said, I’ve been

doing playback for maybe five six years now

and and really starting to get going with it right now, but it

was this band. It was the band

Ministry that they all the okay. Yeah metal industrial

metal band.

That I that I’ve been working for for years and I

still do now and we’re gonna actually we’re gonna actually watch this


With Rob Zombie and that was Cooper.

Oh, that’s should be a fun one. Yeah, but it

was those guys. I you know,

I they called me and said Hey listen, do you

want to come in drum Tech and do playback and at the

time I was I was like when I first started with them, I was

a little green to be honest. I’m on the playback side.

And then I said to myself. Wow, you know, you know

and then I helped you know, the keyboard play in the band

who his name is JB John Bechtel

an amazing keyboard and and play

back Guru himself. And so,

you know, I was doing rehearsals and

I was just kind of looking over his shoulder and you know,

That’s kind of where it started. I was like I was like,

oh, wow, this is cool. And and you know, he was running, you

know different rake. Actually, they’re

running a rig that I built right now for them. So but

that’s how it started. I started getting

into it and going how does this work? Well, you’re

running two computers and how are

you getting that controller to control both of these


And that’s how it started. It was the coolest

thing ever and then

You know and then I started diving into it and then I became a

student of yours, you know, and and

that was it. I was Off to the Races.

You know, that’s so cool. Yeah and and every single

day. I’m I’m learning new stuff.

You know, yeah. Yeah, that’s a that’s a

great attitude to have I want to as best as you

can. I don’t know if you can take yourself back to that that point because you’ve been

doing this, you know, five to six years, but that’s an eternity and

music technology, you know time there’s so

much has changed in five to six years right as best

as you can go back to you got

that call from your buddies in Ministry and they said can you

come drum Tech and do playback and you

hadn’t really done it up to that point what gave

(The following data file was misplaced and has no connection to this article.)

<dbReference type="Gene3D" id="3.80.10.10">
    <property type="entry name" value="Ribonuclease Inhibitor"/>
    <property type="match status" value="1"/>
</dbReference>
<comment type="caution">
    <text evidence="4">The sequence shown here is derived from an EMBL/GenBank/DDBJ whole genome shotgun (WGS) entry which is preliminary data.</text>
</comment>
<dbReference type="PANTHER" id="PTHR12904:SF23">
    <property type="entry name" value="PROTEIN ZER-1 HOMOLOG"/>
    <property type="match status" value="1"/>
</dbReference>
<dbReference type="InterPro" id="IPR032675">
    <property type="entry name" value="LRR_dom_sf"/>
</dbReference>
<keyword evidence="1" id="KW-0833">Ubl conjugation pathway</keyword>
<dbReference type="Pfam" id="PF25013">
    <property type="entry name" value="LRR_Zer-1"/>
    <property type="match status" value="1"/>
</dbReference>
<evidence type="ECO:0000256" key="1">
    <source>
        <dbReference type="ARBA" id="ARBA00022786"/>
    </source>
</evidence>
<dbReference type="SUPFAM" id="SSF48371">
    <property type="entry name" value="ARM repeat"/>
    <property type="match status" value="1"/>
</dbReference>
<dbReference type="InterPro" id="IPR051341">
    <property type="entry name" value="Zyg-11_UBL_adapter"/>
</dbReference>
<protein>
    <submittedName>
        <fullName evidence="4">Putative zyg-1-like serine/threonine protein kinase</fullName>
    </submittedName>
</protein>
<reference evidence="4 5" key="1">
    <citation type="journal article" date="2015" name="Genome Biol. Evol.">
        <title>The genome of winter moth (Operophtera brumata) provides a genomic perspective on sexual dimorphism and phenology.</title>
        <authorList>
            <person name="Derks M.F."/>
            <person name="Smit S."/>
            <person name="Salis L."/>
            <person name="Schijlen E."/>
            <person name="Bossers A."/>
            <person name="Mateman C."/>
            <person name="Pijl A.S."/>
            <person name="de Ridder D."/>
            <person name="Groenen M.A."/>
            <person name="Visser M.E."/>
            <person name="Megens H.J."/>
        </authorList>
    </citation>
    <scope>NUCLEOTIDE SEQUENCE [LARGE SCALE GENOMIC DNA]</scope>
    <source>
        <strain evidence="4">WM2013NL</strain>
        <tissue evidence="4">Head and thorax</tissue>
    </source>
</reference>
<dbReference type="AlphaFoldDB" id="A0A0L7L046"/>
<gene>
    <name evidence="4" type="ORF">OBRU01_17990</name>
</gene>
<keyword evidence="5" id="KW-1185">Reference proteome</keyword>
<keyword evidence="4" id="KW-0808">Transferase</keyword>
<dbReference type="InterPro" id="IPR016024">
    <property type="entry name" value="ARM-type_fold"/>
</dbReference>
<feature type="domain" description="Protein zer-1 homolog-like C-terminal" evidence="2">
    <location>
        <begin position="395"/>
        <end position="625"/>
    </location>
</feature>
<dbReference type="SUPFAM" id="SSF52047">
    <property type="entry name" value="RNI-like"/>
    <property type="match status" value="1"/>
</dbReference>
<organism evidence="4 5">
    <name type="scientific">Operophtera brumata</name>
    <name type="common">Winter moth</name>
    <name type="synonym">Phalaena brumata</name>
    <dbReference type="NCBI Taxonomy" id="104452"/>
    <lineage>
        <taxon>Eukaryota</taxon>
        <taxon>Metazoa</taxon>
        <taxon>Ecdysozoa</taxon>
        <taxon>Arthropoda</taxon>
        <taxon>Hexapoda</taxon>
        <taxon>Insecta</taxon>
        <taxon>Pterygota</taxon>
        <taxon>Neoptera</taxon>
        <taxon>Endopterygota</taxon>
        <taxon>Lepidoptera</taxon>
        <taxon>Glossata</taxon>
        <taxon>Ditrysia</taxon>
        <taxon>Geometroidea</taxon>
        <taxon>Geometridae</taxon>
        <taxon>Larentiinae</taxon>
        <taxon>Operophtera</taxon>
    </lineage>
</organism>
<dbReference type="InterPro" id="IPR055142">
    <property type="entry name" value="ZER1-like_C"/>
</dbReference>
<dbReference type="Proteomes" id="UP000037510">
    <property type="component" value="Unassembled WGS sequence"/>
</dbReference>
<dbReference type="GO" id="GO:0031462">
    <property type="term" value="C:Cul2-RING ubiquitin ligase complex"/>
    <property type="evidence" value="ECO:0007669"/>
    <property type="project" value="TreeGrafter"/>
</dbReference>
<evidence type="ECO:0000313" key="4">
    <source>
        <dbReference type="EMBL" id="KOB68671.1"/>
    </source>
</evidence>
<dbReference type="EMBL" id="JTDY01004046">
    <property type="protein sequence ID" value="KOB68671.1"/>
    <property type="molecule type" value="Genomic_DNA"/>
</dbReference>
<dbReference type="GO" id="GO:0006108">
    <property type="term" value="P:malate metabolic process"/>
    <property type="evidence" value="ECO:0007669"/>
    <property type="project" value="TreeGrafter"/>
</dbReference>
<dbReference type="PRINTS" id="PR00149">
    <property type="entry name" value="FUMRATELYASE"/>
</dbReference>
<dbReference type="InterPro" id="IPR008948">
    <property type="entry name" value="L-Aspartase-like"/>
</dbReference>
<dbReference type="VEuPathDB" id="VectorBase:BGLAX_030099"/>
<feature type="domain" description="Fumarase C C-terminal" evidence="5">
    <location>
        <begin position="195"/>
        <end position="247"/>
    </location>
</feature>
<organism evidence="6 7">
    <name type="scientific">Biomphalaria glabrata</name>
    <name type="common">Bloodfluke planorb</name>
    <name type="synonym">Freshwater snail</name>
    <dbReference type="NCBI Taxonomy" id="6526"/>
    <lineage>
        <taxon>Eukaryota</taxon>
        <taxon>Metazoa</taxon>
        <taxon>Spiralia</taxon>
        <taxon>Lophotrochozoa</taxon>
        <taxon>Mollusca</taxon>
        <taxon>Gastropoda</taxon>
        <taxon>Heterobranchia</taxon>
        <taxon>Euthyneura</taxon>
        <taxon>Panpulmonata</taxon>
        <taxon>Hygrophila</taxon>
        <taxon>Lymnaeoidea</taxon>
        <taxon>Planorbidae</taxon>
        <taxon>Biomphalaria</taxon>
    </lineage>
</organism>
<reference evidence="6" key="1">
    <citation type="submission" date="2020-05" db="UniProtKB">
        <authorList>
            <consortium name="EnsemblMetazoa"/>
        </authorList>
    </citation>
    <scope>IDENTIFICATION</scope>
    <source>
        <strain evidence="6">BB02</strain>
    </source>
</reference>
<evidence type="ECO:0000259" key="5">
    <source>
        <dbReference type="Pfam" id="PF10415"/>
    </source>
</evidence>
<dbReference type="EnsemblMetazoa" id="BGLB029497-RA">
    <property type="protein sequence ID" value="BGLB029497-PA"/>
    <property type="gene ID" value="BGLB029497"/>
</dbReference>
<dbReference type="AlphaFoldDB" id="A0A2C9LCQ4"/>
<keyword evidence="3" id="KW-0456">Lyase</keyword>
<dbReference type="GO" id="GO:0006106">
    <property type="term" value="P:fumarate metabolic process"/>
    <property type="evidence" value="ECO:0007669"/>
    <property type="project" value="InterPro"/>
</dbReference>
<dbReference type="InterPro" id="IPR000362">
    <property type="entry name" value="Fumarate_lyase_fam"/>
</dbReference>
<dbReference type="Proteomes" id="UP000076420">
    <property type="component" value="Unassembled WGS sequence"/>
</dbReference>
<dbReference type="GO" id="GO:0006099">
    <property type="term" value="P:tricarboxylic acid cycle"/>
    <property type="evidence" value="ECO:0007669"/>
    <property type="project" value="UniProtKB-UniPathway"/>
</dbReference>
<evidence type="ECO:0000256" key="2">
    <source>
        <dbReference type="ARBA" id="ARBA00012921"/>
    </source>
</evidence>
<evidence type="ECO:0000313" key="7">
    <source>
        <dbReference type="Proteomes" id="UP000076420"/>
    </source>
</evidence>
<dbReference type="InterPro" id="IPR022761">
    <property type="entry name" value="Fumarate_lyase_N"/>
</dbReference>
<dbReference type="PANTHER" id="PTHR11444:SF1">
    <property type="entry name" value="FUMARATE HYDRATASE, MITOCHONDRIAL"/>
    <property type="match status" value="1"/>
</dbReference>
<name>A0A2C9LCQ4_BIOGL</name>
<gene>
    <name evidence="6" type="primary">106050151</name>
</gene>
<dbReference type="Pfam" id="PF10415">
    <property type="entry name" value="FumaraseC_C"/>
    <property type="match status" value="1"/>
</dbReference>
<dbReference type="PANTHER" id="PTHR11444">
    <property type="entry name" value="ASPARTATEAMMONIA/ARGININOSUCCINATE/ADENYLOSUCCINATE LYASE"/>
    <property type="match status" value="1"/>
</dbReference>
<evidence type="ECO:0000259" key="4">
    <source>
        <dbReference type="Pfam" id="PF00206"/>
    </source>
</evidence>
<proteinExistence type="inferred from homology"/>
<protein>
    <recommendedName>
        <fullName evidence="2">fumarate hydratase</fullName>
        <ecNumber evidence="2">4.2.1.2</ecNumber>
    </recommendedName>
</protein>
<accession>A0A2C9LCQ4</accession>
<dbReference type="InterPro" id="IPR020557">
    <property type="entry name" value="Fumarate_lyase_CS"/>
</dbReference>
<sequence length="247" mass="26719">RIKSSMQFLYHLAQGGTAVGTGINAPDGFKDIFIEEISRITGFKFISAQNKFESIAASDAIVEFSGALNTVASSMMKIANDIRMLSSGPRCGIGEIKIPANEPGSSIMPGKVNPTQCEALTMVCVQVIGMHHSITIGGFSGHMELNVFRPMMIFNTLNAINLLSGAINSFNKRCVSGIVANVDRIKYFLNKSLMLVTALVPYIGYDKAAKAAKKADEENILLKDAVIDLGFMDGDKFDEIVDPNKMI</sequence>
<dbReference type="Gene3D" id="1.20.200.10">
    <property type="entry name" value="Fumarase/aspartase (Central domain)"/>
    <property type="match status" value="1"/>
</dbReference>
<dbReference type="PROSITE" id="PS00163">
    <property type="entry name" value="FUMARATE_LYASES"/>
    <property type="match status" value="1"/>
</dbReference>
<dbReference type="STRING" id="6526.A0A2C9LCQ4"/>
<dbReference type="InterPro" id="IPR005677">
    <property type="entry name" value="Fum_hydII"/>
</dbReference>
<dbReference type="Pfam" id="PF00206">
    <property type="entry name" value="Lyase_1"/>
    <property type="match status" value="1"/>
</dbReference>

you the confidence to say? Yes, I can do it or

yes. I can. What’s it

like, hey I’m up for or I know I’m so good at being

a drum Tech. I can figure this other piece out or were

you like nervous in your like listen, I’m

just gonna figure this thing out as we go like I’m confident I

can learn it because I’m a fast learner as best

as you can walk back to that first call that like, you’re very first

gig doing playback what gave you the confidence that you

could do this?

Again, excellent question how I how we

came about was that they called me and and I had been

friends with them.

Prior to that call, but I had

never the I’m going back to the first time that

worked with the band. So I got to call

and I got the call and then I said to myself

I’m like a drum Tech the easy

part, you know running triggers. Yeah running, you

know setting up a kit being able to tune

it properly no problem. And then I was

like, okay. I also got a no this playback


so then I was like

we’re gonna sit and rehearsals for about a week.

That’s where it kind of I I kind of like talked

myself off the ledge because I was like, you know,

a lot of guys are like man, I’m not gonna know how to do this. I can’t go out

on a tour and and be able to set this up

every day for the artist because it’s gonna be a mess. But that

what what changed

for me was that fact that I said, okay, I’m gonna

go into this with a positive mindset and

say listen, I’m gonna listen I’m gonna listen to everything. That’s a

keyboard player.

Tells me and he’s gonna he’s gonna show me

the ring which he did and and that’s how

it happened. We sat in rehearsals for a week. I had

about you know, you know a week which

is what five days let’s say I had about three or

four solid days of knowing how to

how to start the rig how to

set it up, you know, and basically

everything involved with that, you know, this is

how you plug this in this controller goes

to this port, you know, this computer plugs into

here the, you know, everything USB and then

we’re running midi out to two keyboards.

So it was just that so so I

went from going okay. I can plug everything in properly and make

it work.

To figure out like you say in in

your tutorials. Let’s figure out. Why does

that work?

you know not just like oh this is gonna work because

I plug eight a into B, and and

it’s gonna say it’s gonna send any message, you know,

Yeah, so I’m at the point. That’s really good that it’s it’s kind of

like going back to being a drum Tech and setting up a kit. There is a highly technical

a goes to B. But then there

is a why does a Go to b and a not go

to C. Like there’s that that second level that deeper level

of knowledge and and like you’re saying I often try

to say okay, you can learn you know how to do something but the

real kind of richness of knowledge comes

from learning why we do this or learning, you

know, why the eye connectivity ecosystem works the

way it is as opposed to just plug this in here plug this

in there. That’s really good. Yeah, exactly. You know,

like anybody I always say like anybody can

plug in a midi cable from computer to

the back of a rig and and all of

a sudden it sends midi messages or it sends program

changes properly, but but knowing how to